(Disclaimer: I am a shareholder in PetroNeft plc) In terms of the oil sector, I felt quite ill on Thursday as I watched PetroNeft’s share price implode on significant volumes. The damage was done by one of its larger shareholders, investment fund Bluegold, dumping its shareholding. I don’t believe that this trade is any specific reflection on PetroNeft as Bluegold has also in recent days sold down positions in Petroceltic, Deo Petroleum and Mediterranean Oil & Gas. I also note this Reuters report from late last year. Unfortunately, the problem for small-cap oilies in general is that there is a view doing the rounds that they are unable to tap funding in these challenging times, so there seems to be a paucity of buyers to step into the breach. However, I can’t help but wonder if small-cap E&P names will resemble coiled springs whose share prices are ready to explode higher until either (i) sentiment and/or the funding environment changes or (ii) large-cap oil stocks start bidding for them as a way of bolstering their reserves at relatively inexpensive prices. Time will tell if my hunch is correct.

 

Staying with the broader energy sector, Kentz, which I previously was a shareholder in, released a solid trading update. Management see sales and profits marginally ahead of consensus, while net cash at the end of 2011 was an impressive $223m. One that I still have on my watchlist.

 

(Disclaimer: I am a shareholder in Playtech plc) In the betting space William Hill issued a trading update which contained two things that caught my attention. Firstly, the company said that it is to write down its telephone betting business’ book value (£47m) to zero. Internet displacement strikes again! This leads me on to the second thing that I was interested to learn – in 2011 net revenue in its online unit, which Playtech is a minority shareholder in, grew at over 20% for the second year running. While this was broadly in line with what the brokers I follow were expecting, it is nonetheless reassuring. However, my stance remains that I will look to exit Playtech at a suitable opportunity.

 

Moving from the bookies to the pub, Richard Beddard did up a good post on Greene King. Regular readers will know that I recently bought shares in one of its competitors, Marston’s. I quite like MARS, well, obviously – I wouldn’t have bought shares in it otherwise! – but I note that Richard also did up a relatively cautious piece on it two years ago which serves as a useful Devil’s Advocate view for when I get around to doing a proper write-up on why I pulled the trigger on it. For now, here is a summary on why I bought Marston’s.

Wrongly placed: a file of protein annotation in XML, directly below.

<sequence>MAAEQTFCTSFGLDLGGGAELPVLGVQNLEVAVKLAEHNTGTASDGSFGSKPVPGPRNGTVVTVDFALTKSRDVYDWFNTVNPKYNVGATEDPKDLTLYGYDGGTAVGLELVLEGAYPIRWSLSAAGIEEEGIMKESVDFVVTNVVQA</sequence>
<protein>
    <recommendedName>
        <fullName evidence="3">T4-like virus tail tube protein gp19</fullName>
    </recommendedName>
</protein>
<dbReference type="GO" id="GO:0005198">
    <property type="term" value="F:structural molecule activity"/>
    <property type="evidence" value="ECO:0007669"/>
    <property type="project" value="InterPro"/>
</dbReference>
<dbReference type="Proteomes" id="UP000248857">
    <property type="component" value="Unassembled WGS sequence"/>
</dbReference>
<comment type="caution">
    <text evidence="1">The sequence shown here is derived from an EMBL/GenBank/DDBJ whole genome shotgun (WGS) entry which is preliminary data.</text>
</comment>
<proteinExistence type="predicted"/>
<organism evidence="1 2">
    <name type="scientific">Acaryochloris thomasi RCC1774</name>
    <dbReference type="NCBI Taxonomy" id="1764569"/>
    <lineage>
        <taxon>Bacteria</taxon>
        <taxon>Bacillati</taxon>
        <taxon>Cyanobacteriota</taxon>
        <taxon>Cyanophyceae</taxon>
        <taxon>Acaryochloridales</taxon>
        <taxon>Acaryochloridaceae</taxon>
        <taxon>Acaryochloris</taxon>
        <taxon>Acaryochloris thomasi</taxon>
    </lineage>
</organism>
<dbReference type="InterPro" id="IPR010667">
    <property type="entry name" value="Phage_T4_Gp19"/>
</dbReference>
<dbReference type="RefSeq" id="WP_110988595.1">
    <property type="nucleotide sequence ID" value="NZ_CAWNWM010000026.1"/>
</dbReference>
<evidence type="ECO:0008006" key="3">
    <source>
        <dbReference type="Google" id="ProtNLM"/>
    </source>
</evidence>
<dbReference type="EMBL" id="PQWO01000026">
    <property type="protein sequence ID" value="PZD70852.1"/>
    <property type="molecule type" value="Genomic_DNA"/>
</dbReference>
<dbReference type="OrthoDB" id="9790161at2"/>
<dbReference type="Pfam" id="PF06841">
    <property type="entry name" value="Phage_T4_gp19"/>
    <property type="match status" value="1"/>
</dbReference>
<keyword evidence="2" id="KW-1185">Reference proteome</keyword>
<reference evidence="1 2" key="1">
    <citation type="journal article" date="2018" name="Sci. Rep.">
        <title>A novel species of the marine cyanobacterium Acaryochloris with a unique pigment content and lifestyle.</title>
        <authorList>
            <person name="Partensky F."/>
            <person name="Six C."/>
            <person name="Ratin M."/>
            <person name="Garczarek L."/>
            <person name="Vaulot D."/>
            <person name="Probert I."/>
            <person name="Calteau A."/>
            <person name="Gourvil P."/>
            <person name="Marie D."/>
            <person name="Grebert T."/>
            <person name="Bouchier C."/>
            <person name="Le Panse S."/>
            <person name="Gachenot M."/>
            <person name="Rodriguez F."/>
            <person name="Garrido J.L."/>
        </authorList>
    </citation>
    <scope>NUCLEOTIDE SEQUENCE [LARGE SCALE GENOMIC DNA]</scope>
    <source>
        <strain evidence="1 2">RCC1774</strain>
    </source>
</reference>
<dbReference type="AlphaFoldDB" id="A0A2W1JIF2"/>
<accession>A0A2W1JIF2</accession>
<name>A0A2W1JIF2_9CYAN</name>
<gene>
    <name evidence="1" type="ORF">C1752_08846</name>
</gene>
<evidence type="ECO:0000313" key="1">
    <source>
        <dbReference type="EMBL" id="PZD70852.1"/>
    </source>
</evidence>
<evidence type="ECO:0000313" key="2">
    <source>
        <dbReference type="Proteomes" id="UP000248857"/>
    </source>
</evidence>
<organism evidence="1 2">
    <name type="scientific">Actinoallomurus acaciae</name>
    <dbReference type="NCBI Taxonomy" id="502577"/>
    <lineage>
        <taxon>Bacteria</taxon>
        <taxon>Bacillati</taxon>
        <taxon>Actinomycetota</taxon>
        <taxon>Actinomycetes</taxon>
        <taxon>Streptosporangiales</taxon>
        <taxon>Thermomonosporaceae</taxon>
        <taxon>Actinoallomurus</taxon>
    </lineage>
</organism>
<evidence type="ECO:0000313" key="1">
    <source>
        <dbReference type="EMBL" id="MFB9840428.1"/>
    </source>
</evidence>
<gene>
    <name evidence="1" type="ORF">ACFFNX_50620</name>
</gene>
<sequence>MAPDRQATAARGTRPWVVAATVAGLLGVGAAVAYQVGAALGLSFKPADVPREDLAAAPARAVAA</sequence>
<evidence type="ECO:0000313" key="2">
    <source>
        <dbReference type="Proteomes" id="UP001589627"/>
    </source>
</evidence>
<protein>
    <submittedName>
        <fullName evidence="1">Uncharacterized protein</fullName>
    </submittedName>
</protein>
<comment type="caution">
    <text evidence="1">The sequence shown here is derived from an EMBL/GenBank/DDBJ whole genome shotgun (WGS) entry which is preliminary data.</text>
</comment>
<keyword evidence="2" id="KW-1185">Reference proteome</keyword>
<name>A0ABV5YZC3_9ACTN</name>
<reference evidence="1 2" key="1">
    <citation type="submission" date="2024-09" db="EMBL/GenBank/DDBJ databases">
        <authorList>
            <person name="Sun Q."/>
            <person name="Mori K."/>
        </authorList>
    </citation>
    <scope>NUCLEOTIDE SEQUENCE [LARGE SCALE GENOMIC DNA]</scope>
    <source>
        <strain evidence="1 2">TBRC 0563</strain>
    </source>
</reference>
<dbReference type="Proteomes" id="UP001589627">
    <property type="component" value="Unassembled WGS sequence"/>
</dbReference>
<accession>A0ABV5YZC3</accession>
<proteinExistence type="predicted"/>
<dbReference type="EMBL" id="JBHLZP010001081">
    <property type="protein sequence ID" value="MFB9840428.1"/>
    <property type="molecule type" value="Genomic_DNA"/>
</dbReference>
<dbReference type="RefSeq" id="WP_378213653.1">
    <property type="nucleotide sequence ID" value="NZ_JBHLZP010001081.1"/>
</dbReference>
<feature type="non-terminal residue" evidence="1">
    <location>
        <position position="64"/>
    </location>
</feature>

(Disclaimer: I am a shareholder in Irish Life & Permanent plc) The Troika gave Ireland another pat on the back during the week. This has been extensively covered elsewhere, so I don’t propose to go through it in detail here. What did catch my attention from an equity investor’s perspective was the Department of Finance’s comments about Irish Life & Permanent in its press release following the visit. The government will make a decision on IL&P’s “future direction” by the end of April, which tells me that a relaunch of the previously aborted sale process around Irish Life will likely go ahead in the near future, possibly as early as when contracts are agreed with AIB to finalise Irish Life as the latter’s new insurance jv partner. The recap of Irish Life & Permanent is due to be completed by the end of June, so whether the money comes from private sources (through a sale of Irish Life) or the State will be known by then. We’ll also know for once and for all if PTSB has a future as a standalone entity. I’ve a piece covering all of these issues in more detail here.

 

HMV, which I’ve written extensively about before, announced a debt deal and improved supplier terms. While the announcement was greeted with euphoria, I don’t see it changing my view (terminal) on the outlook for its business model.

 

As noted before, my old friend Wexboy has launched an ambitious, and very worthy, undertaking – The Great Irish Share Valuation Project. While I prefer to plod through the Irish and UK markets (with the occasional overseas name thrown in) on a case study-by-case study basis, I like his use of an excel file to plot his recommendations. Here’s a downloadable summary of my views on the stocks I’ve covered in detail on this blog.

 

There has been a lot of media coverage of the upcoming referendum on independence for Scotland. The debate seems to be heavily based around economic matters, which is no surprise given the large transfers Scotland receives from England. I note a report in last weekend’s Financial Times which said that including its geographical share of oil revenues Scotland would have run a 10.6% fiscal deficit in 2010. It’s worth noting that Greece’s deficit in the same year was -10.5%. For years Alex Salmond said Ireland was a key part of his economic model for an independent Scotland. Looking at Scotland’s fiscal position he may get his wish.